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The story of the Negro Leagues is one of sheer determination and devotion. Strong-willed, dedicated athletes, who simply refused to accept the notion that they were unfit to share in the joys of our national pastime. We were baseball players, first and foremost; who forged a glorious history in an inglorious era of American segregation. Our talent, passion and perseverance would not only change the game of Major League Baseball but would change America. It is all chronicled at the Negro Leagues Baseball Museum (NLBM).

When the Negro National League was formed in Kansas City in 1920, it did not begin as a social statement. It began because talented athletes, who loved the game, required and deserved a forum for expression. The NLBM began with that same kind of resolve and devotion. It began with a passion for the game, a passion for America's history deeply influenced by the Negro Leagues, and a passion for the future-where youth will always need to be reminded of yesterday in order to appreciate today and encouraged to meet the challenges of tomorrow.

From our humble beginnings, we have grown to become one of the most important cultural facilities in the world. And while we are proud of our accomplishments, we understand that there are even greater challenges ahead.

It warms my soul to have lived long enough to witness the remarkable growth process of this museum, watching it transform from a dream into a world-class attraction. And now, it begins that ever-important shift to become the primary source of Negro Leagues history and an extension of the classroom, so that every child in this country has access to this incredible story of triumph over adversity.

But remember, the NLBM does more that educate; it inspires. It does more than explain; it imparts the human struggle, the victories and setbacks of overcoming social adversity, as seen through the eyes of those who lived it. The museum is a wonderful place to learn about history, heroes, and home runs, but more importantly, it is a place to learn about humanity.

John "Buck" O'Neil

John Jordan "Buck" O'Neil

The charismatic Buck O'Neil is truly an American hero. His eloquence, grace and genuine love for people have captured the hearts and imaginations of kindred spirits world wide. His illustrious baseball career spans seven (7) decades and has helped make him a foremost authority and the game's greatest ambassador.

O'Neil was born November 13, 1911 in Carrabelle, Florida. His father, who played for local teams, introduced him to baseball at an early age. He was nicknamed "Buck" after the co-owner of the Miami Giants, Buck O'Neal. A segregated America denied O'Neil the chance to play Major League baseball so he showcased his skills with the Kansas City Monarchs of the Negro Leagues. He joined the Monarchs in 1938, was named player/manager for the club in 1948 and continued his association with the team through the end of the 1955 season.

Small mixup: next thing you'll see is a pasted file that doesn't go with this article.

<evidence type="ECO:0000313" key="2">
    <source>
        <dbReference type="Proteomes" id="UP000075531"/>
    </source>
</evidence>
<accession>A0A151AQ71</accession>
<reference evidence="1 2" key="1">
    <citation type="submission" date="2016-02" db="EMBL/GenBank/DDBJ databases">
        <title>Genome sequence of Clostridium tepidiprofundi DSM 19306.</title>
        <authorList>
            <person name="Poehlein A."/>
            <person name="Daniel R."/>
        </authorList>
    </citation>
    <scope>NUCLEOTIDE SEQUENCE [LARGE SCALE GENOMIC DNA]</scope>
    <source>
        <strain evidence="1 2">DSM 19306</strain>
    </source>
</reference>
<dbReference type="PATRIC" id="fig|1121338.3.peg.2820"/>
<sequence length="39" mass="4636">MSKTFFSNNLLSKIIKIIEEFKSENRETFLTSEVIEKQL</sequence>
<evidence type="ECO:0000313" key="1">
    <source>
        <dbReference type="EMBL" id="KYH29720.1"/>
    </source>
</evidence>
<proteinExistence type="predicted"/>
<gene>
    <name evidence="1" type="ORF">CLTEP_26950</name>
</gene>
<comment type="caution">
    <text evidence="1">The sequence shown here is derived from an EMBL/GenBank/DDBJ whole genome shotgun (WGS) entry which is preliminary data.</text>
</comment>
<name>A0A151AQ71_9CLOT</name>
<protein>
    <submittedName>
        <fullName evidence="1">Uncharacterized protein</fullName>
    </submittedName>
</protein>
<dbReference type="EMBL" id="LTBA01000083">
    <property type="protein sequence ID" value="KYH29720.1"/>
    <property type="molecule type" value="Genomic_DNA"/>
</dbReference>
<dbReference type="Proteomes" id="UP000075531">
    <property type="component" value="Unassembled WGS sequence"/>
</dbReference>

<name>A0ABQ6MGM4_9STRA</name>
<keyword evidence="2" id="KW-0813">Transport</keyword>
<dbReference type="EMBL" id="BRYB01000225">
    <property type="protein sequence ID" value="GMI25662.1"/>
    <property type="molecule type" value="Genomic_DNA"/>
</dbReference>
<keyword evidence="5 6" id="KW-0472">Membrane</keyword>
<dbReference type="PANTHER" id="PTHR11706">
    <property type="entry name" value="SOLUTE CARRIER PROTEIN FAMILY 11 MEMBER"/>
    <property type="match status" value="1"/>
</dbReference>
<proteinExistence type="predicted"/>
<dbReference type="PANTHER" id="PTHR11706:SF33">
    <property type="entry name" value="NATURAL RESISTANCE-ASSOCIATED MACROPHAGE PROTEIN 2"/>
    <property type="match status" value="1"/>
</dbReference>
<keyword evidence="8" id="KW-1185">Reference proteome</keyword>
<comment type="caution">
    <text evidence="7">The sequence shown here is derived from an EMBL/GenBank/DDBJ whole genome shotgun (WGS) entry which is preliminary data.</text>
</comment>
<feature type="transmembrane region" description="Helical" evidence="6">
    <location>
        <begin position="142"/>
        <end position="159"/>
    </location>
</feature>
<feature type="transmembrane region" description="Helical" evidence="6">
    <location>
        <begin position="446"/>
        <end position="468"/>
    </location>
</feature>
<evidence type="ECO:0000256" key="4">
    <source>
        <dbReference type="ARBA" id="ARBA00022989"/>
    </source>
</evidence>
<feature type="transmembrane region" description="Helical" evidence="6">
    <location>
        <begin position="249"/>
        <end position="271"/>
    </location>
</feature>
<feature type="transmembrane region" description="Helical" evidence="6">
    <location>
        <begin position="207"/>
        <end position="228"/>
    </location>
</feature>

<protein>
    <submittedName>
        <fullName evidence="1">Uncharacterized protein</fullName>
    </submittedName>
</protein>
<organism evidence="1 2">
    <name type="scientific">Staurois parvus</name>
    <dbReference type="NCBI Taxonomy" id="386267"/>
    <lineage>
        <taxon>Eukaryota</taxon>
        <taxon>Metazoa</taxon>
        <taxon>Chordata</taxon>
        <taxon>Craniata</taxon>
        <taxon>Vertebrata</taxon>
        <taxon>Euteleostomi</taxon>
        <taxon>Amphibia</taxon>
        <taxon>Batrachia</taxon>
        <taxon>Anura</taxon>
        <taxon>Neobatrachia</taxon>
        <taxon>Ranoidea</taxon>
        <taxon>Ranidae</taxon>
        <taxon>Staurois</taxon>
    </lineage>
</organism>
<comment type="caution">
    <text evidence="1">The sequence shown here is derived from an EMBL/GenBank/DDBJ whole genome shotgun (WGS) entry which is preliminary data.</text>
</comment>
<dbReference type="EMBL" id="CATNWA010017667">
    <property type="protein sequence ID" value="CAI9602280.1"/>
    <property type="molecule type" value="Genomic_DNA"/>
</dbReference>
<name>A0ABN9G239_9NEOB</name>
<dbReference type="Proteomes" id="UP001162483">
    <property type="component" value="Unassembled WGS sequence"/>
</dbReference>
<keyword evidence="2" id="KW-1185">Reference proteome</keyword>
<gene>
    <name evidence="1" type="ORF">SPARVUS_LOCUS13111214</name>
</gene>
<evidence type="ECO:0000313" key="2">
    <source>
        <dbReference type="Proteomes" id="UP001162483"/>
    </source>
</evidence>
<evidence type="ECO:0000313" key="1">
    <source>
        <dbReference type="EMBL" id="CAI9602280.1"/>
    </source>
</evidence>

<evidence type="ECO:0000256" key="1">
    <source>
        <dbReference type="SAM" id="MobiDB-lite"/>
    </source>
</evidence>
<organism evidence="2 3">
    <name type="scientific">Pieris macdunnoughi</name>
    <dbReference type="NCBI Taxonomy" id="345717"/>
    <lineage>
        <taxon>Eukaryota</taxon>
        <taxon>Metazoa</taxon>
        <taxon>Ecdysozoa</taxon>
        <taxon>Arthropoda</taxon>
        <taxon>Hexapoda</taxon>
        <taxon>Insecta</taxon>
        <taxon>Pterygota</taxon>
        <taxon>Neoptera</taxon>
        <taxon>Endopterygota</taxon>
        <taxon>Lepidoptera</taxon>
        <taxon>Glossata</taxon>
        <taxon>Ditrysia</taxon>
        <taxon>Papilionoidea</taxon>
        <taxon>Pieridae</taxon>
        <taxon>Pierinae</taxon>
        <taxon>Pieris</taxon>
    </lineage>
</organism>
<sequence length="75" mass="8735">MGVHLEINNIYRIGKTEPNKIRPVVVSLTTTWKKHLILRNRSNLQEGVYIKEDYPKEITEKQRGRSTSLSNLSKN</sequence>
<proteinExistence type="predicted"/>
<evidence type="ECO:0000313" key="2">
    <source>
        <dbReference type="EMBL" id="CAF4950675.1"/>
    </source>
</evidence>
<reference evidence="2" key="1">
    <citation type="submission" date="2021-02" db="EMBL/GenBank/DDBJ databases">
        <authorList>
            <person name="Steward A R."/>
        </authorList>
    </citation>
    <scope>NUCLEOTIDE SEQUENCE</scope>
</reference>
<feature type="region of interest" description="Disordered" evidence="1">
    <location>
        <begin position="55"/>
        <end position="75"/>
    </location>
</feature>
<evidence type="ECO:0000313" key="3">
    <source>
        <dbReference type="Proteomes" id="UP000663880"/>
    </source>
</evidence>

O'Neil had a career batting average of .288 including four .300-plus seasons at the plate. In 1946 the talented first baseman led the league in hitting with a 353 average and followed that in 1947 with a career best .358 mark. He posted averages of .345 and .330 in 1940 and '49 respectively.

He played in three Negro American League All-Star games and in two Negro American League World Series. In addition to his career with the Monarchs, O'Neil teamed with the legendary Satchel Paige during the height of Negro League barnstorming in 1930's and 40's to play countless exhibition games.

Following his Monarch career, O'Neil moved on to Major League Baseball as a scout with the Chicago Cubs. He was named the Major's first black coach by the Cubs in 1962 and is credited with signing Hall of Fame baseball players Ernie Banks and Lou Brock to their first pro contracts. He has worked as a Kansas City Royals scout since 1988 and was named "Midwest Scout of the Year" in 1998.

O'Neil rose to national prominence with his compelling narration of the Negro Leagues as part of Ken Burns' PBS baseball documentary. Since then, he has been the source of countless national interviews including appearances on "Late Night with David Letterman," and "Late, Late Show with Tom Snyder."

Today, O'Neil serves as Board Chairman of the Negro Leagues Baseball Museum (NLBM) in Kansas City, Missouri. He was a member of the Baseball Hall of Fame Veterans Committee (Cooperstown, New York) until 2001 and continues to lead the charge for deserving Negro Leaguers to be inducted. Through his tireless crusade, America is awakening to the incredible story of the Negro Leagues and the NLBM as the world's only museum dedicated to preserving Negro Leagues history.